YouTube has opened an online film rental store in the US, after it trialled the service in January. The Google-owned company is charging 99 cents to $3.99 a pop for its range of film rentals. YouTube gives customers between 24 and 72 hours to rent a movie from its store (US only). The ad broker tentatively tested out the …
Wow the site really needs work, they have a lot to learn about movie rentals over digital distribution. They don't even have a place for new movies and you can't filter anything on the site.
I wonder is viewing the movies just as bad as the regular Youtube experience or do you think they made a separate server farm and bandwidth allocation for this over priced service.
...jerk jerk...oops! Flash crashed the browser.
You're reading my mind, man...
Seriously, do they honestly expect me to _pay_ to watch films in that crappy little window on the screen, pausing to re-buffer every 45 seconds, full of nasty, crunchy compression artifacts?
Uh huh. Yeah, right.
That's a win
People are happy to pay for stuff, if it is a reasonable price and terms.
They don't have to beat, only compete.
People want choices, not sole sources. They also want it to look decent. Haven't looked so I can't comment on that part.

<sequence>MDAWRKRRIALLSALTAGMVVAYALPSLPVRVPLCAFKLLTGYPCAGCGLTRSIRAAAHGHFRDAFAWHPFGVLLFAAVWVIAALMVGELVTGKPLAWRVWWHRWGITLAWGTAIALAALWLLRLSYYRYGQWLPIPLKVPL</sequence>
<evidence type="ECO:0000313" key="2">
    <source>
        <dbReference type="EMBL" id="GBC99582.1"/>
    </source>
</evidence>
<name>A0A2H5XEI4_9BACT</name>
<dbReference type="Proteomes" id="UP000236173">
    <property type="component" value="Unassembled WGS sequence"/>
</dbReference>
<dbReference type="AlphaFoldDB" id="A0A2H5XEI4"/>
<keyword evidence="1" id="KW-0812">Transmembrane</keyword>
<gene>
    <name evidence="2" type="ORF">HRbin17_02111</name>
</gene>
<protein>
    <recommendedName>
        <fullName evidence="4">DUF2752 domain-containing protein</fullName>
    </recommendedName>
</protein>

Keep it Separate Stoopid
Youtube is synonymous with crappy webcam videos, overused memes and, for the most part, unintelligent uploads. I'd much rather have any rentals be separate from youtube, so that after I rent a movie I'm not recommended a video featuring cats. It's a nice move, but... keep it separate from the entirety of youtube.
Is YouTube TV 2.0 ?
"While appearing before a congressional subcommittee, Chad Hurley, CEO of YouTube, denied that the company was intent on competing with television (p. 170)."
Quoted in Watching YouTube: Extraordinary Videos by Ordinary People (University of Toronto Press, 2010)
University of Ottawa
Not that it is any good for me but I hope that they are not using the flash player for this or it will be pointless on OS X at anything like a decent resolution
Virgin On-Demand, iPlayer and 4OD showed the world that high-quality VOD can be achieved over regular home broadband connections, and YouTube now has various HD options that give much better video quality than a lot of the webcammed, downloaded, reuploaded, redownloaded, ripped off and then reposted videos that are so often seen on YouTube.
Most people geeky enough to watch movies over the internet through a PC will have some form of surround-sound system now, and a Dolby Digital 5.1 stream would be more than possible alongside HD video.
So, what about it Google?
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